An upcoming mobile wallet by Eftpos may support more payment technologies than just near field communications (NFC), according to Eftpos CEO Bruce Mansfield.
Australian payment company Eftpos announced yesterday that it would soon begin trials of a mobile wallet and NFC widget that would allow shoppers to pay by tapping their mobile smartphones against a payment terminal.
However, while the Eftpos mobile wallet supports NFC, it may not rely completely on that technology for payments, Mansfield told Computerworld Australia.
“NFC is important because of the footprint it has in this market,” he said. However, Eftpos will “look at a range of ways which the payment transaction will be dispatched.”
Apple has yet to support NFC in the iPhone. PayPal didn’t use NFC in its mobile wallet and has publicly dismissed the technology.
“We’re waiting to see what Apple [does],” but that’s one reason why “we need to investigate both NFC and non-NFC solutions,” Mansfield said.
Eftpos plans to hold mobile wallet trials from July to December this year, he said.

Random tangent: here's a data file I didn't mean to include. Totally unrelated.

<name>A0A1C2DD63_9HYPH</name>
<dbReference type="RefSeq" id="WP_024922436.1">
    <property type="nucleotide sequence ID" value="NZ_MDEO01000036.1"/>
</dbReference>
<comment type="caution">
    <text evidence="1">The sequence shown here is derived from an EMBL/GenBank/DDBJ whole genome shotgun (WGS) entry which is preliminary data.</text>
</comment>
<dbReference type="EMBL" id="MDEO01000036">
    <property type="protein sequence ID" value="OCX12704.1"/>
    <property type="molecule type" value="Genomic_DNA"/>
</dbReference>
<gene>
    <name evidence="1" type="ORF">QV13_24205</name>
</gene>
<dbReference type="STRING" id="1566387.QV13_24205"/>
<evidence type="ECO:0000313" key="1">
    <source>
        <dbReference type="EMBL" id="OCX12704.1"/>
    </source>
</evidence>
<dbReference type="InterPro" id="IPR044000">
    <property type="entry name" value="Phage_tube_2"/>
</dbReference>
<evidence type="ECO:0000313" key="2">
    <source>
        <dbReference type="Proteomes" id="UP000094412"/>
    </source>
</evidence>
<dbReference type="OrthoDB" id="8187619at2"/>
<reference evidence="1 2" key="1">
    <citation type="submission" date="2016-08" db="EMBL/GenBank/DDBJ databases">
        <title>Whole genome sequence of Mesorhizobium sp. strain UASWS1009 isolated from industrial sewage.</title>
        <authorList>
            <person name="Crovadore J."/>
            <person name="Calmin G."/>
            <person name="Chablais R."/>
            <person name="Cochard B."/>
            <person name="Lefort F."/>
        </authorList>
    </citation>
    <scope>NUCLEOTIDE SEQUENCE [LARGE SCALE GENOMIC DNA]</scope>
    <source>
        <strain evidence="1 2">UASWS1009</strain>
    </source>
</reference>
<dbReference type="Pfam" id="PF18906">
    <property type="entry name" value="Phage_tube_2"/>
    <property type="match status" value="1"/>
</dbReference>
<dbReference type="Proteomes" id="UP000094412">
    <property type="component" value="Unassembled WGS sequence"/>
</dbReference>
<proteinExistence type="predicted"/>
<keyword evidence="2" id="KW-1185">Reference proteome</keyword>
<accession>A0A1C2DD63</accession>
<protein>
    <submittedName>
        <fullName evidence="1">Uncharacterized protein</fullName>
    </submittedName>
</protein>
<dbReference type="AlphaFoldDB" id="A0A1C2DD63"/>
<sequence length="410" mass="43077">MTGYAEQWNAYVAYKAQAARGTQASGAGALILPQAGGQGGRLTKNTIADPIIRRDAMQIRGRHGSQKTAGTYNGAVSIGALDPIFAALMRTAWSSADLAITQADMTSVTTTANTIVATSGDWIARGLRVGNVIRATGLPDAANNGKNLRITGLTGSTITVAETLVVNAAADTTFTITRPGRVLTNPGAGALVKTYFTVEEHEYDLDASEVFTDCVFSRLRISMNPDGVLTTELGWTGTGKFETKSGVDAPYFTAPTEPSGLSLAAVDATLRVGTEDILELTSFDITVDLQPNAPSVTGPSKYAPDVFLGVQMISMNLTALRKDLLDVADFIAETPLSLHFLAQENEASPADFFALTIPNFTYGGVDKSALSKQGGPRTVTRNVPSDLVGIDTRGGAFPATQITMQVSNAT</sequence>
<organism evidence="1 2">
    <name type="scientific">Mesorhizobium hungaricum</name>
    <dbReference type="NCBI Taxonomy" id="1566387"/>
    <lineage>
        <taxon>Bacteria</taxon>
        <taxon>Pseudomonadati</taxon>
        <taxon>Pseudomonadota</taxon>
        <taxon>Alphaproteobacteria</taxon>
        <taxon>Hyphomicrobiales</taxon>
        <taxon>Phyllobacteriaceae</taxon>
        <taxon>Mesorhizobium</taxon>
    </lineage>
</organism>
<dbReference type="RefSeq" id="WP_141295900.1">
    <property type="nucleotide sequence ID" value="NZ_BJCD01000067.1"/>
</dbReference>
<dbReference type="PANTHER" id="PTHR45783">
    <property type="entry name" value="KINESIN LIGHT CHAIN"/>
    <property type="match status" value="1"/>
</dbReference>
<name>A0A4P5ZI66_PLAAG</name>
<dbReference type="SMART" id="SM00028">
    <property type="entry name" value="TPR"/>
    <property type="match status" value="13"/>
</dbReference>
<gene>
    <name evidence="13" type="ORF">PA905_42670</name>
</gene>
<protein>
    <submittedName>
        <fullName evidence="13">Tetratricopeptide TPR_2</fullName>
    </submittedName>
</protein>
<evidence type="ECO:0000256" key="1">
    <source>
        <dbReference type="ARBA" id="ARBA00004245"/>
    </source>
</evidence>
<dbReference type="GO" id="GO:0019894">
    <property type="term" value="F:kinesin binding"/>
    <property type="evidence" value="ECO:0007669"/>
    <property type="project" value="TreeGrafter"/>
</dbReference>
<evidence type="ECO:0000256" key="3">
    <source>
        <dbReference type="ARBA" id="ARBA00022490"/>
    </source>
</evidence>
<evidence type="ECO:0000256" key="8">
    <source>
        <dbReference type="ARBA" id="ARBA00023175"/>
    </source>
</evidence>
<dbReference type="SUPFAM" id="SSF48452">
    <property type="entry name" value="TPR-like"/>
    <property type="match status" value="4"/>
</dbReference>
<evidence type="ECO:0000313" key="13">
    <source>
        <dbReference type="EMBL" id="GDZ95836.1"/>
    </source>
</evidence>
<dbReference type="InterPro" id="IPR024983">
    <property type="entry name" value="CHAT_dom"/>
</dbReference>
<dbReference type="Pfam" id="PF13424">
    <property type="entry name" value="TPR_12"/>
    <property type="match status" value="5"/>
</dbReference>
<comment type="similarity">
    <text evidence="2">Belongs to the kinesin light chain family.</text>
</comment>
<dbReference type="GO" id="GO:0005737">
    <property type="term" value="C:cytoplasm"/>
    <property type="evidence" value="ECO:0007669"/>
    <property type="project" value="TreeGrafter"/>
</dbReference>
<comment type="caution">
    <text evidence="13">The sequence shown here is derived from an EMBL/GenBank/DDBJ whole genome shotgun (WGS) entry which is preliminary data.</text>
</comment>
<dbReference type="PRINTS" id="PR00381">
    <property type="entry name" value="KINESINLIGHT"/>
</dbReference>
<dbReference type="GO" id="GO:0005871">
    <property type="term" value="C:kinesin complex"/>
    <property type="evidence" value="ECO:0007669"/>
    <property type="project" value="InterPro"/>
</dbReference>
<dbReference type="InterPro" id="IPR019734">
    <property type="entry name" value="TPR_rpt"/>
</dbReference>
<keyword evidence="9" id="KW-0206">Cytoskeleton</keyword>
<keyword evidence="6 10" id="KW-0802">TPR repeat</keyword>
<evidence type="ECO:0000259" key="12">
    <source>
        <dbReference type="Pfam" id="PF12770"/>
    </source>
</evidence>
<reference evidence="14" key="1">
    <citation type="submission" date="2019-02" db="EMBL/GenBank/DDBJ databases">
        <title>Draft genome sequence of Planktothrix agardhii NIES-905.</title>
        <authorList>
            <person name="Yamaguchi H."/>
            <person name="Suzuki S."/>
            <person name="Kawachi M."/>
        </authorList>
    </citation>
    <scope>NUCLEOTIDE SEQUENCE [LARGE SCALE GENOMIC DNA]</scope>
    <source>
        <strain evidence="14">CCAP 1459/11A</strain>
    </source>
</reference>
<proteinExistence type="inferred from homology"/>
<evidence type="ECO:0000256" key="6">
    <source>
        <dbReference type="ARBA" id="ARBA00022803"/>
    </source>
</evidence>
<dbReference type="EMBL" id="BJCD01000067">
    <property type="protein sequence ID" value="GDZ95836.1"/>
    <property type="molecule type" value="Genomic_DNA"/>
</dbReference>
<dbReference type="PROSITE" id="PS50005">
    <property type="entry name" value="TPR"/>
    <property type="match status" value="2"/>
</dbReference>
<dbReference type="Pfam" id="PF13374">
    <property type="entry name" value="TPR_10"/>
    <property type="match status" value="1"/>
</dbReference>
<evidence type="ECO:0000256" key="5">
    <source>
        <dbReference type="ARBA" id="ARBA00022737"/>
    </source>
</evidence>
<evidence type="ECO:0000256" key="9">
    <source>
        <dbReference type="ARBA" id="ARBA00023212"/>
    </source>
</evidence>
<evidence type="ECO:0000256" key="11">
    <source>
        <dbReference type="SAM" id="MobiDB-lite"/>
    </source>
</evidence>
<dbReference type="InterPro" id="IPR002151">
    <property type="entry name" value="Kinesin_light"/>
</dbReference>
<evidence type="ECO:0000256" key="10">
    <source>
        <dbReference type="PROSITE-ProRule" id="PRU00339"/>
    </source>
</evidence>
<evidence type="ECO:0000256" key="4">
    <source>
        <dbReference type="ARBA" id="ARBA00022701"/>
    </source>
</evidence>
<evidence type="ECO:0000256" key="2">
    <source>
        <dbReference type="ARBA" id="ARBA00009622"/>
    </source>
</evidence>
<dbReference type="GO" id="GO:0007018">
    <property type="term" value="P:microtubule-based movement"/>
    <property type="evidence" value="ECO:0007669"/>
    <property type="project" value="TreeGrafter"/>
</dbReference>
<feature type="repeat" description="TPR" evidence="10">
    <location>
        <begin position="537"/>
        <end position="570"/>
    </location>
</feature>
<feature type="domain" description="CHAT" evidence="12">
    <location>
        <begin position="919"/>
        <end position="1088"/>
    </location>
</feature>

“We have a limited number of trials that we have identified across various different parts of the ecosystem.
“I would expect that we finalise proof of concepts during the course of this year and then look at the commercialisation plans in 2014.”
Mansfield predicted that Eftpos will be one of “a range of wallet providers meeting customers’ and retailers’ needs.”
The Eftpos mobile wallet will allow users to include cards from other payment providers, he said. However, in return, Eftpos will expect those companies to include Eftpos cards in their own mobile wallets, he said.
“It’s an open ecosystem and we think it’s more an issue of making sure customers and merchants get the payment methods they want.”
Mansfield said it’s “premature” to talk about fees for retailers associated with supporting payments from the mobile wallet. However, he said “one of the value propositions for Eftpos is we like to be the lowest-cost payment option for consumers.”
Whether retailers need to upgrade equipment to support the Eftpos mobile wallet will depend “on how the payment side of the transaction is going to be integrated,” for example if the transaction happens at a point-of-sale terminal or in the aisle, he said.
It’s also too soon to say which mobile platforms will support the Eftpos mobile wallet, he said. “We’re hoping to work with a number of platform providers and it depends on how receptive they are to doing so.”
Follow Adam Bender on Twitter: @WatchAdam
Follow Techworld Australia on Twitter: @Techworld_AU